Blackberry and I

The market share of Blackberry smartphone (carrying Blackberry’s inhouse mobile device OS) is almost zero for 4Q2016.

I remember my first impression of a Blackberry device when I was doing my 2L summer intern in Taiwan. Back in 2006, Taiwan did not have localized Blackberry mail service, therefore the IT department of the firm I interned with had to engage Hong Kong-based service for roaming in Taiwan. This means the monthly bill would be expensive. A lawyer must be senior enough to get a permission to carry one, so that the benefit of finding that lawyer any time and from time to time would outweigh the hassle of maintaining a roaming device and the costly monthly bills.

Then, in late 2008, Taiwan Mobile began to offer localized Blackberry mail services. One afternoon, a senior corporate counsel in the firm barged into a conference room full of junior and mid-level associates and demanded (with a grin) that everyone in the room should apply for a Blackberry device, so that “you will be ready for the client demand all the time” as the device and the monthly would be reimbursed by the firm.

For an young aspiring law student 10 years ago, carrying a Blackberry device was a token of prestige. It is a magic wand which would connect to the international corporate world. When I received my first Blackberry (a Curve 8300), I felt like having passed the “Bar Mitzvah” and now is a member of that mysterious world of deal-makers and corporate professionals, albeit a most junior one.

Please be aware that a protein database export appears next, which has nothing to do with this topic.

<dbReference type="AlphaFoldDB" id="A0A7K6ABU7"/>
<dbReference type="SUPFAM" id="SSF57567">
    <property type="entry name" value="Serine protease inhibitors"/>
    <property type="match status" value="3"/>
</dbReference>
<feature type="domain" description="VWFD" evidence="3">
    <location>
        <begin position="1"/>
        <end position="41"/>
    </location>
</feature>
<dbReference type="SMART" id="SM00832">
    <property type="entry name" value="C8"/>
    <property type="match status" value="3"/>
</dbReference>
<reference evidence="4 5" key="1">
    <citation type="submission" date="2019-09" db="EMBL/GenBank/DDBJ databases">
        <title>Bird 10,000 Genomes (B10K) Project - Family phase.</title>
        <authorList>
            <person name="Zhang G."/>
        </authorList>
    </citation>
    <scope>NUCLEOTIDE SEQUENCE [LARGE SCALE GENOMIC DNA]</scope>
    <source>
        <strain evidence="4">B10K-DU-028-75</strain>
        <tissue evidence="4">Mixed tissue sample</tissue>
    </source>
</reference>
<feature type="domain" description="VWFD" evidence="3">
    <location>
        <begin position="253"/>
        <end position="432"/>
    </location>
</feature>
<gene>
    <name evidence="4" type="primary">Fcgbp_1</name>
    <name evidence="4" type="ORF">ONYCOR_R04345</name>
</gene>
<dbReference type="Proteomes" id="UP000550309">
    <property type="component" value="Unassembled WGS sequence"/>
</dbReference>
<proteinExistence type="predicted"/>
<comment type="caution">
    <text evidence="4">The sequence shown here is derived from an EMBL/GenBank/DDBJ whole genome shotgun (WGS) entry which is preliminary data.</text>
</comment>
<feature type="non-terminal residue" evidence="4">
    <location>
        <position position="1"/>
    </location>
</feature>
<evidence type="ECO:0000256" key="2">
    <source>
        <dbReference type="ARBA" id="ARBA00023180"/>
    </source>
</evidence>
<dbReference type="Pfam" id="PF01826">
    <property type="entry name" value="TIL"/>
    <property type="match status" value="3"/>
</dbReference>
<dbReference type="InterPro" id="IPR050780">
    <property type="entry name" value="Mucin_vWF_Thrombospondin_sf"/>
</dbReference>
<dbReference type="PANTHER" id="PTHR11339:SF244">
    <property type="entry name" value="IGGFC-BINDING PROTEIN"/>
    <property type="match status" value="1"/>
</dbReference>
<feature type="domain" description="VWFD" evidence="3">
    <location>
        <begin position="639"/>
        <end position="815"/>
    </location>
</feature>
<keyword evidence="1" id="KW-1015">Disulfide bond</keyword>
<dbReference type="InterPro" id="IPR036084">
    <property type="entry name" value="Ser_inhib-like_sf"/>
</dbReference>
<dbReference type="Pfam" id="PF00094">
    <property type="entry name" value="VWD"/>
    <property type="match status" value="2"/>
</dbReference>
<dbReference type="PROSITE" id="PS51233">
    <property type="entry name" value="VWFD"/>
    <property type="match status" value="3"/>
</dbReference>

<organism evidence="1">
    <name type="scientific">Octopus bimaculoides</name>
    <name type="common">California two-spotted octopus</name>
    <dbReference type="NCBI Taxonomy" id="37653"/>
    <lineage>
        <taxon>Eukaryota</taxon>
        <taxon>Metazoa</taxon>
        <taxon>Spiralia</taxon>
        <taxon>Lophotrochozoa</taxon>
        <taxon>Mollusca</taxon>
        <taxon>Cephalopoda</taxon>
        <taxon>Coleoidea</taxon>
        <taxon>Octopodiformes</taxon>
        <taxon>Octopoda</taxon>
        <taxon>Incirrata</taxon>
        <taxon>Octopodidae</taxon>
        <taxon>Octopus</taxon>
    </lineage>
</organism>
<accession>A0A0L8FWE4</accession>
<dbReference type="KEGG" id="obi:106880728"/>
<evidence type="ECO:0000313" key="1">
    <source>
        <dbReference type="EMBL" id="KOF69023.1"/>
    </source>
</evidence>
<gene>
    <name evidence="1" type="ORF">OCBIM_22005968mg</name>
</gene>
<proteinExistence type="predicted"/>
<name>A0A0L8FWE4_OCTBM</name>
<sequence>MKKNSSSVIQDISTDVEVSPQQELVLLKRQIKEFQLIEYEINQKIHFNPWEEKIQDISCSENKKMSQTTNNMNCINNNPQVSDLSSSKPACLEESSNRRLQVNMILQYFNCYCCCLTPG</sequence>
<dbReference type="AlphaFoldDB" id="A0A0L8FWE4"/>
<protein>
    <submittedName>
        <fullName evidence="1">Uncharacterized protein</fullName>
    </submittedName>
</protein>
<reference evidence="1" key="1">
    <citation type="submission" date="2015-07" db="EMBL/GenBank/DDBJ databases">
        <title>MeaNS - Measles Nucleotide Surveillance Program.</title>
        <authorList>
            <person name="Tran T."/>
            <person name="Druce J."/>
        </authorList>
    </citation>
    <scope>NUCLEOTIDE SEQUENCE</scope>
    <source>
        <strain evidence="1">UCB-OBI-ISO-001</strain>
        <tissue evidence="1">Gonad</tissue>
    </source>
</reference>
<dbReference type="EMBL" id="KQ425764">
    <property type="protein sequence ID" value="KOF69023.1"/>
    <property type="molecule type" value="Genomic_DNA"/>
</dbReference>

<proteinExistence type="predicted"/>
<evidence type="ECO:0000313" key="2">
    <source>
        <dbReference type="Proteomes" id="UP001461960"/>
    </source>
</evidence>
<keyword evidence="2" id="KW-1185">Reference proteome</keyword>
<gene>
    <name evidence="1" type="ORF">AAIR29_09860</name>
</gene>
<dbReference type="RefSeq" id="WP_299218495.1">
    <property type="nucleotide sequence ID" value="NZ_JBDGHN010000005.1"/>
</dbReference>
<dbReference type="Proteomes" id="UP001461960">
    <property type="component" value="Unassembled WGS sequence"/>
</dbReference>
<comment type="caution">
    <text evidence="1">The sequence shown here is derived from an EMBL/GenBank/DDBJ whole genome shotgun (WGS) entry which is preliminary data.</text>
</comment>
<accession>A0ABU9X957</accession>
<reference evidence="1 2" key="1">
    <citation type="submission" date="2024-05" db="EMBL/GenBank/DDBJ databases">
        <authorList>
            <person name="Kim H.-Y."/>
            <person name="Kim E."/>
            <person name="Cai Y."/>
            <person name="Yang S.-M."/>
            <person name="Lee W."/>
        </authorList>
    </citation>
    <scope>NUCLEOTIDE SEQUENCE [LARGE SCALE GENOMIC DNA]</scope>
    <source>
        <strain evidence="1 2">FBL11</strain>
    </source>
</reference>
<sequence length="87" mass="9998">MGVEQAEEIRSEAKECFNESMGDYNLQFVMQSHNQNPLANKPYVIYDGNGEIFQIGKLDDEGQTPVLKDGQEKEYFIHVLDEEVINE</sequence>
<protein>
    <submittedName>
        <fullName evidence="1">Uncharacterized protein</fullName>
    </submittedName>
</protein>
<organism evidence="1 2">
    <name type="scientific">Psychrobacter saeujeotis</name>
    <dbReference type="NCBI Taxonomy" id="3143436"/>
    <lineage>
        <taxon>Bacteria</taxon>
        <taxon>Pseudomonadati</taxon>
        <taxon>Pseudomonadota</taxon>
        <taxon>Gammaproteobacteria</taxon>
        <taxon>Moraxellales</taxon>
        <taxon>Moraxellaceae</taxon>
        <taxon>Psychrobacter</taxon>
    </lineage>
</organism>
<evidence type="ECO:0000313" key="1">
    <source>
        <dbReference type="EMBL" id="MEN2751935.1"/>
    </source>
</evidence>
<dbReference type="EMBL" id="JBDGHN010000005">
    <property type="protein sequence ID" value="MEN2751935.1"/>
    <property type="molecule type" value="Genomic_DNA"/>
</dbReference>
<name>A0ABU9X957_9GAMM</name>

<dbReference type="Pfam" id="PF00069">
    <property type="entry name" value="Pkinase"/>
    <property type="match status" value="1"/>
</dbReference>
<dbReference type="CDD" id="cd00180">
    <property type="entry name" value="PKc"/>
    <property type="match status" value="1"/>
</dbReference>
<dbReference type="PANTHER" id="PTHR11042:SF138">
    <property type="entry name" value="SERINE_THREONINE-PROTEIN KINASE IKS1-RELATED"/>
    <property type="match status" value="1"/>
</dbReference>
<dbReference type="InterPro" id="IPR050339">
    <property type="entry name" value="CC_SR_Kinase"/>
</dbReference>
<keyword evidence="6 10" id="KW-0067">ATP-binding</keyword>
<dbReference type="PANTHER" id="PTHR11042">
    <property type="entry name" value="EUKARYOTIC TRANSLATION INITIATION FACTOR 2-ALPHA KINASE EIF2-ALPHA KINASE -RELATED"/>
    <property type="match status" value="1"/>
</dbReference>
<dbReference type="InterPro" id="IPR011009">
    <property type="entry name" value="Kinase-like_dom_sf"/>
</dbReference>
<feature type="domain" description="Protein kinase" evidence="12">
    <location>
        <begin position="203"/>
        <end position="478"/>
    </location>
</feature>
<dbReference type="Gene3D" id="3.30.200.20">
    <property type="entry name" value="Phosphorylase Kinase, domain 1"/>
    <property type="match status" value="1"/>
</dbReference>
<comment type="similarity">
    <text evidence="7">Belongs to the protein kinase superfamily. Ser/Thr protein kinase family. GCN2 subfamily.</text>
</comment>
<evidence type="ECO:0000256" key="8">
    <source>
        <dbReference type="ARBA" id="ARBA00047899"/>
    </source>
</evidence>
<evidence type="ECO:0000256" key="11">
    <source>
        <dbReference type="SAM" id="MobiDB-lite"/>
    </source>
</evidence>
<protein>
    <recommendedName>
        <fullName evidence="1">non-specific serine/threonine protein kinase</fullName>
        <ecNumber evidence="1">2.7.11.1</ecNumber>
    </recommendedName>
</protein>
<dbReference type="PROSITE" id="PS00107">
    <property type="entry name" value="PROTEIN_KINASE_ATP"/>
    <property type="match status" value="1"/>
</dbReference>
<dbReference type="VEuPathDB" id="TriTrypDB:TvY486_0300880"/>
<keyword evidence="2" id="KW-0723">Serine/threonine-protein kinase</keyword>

My Curve 8300 lasted about four years — I replaced the trackball after two years of use — and then I switched to Curve 9350 in early 2012, which I bought from a T-mobile outlet in Taipei. For more than two years thereafter, I was the only one using Curve 9350 in the firm, when everyone else was using Storm, Torch or Bold offered by Taiwan Mobile.

As iPhones and Android phones were getting popular, some time in 2013, people began stopped getting a new Blackberry, and opted to install Good for Enterprise app on their iPhone or Android Phone instead. We were also told that while Taiwan Mobile was still supporting the Blackberry mail service, Taiwan Mobile no longer offered any new device purchase plans. Instead, we were told that we had an option to buy new iPhones, iPads or Android counterparts instead.

To be honest, I have never liked Blackberry. Indeed, it was more handy to type email messages on a physical QWERTY keyboard. What troubled me most is how a Blackberry device displays email attachments, especially PDF and Microsoft Word documents. It’s already a pain to look at the smaller screen, and Blackberry would almost disregard the original formats of the documents. If my attention is required to review long legal documents in the email attachment, at least such attachment would be displayed more correctly to facilitate my review.

I suspect that the ultimate reason of Blackberry’s failure is its brand image — electronic tether for corporate professionals. It’s not fun, and people in Blackberry didn’t really bother to make it fun. This may have hampered their judgments and led to the demise of the once-great smartphone brand.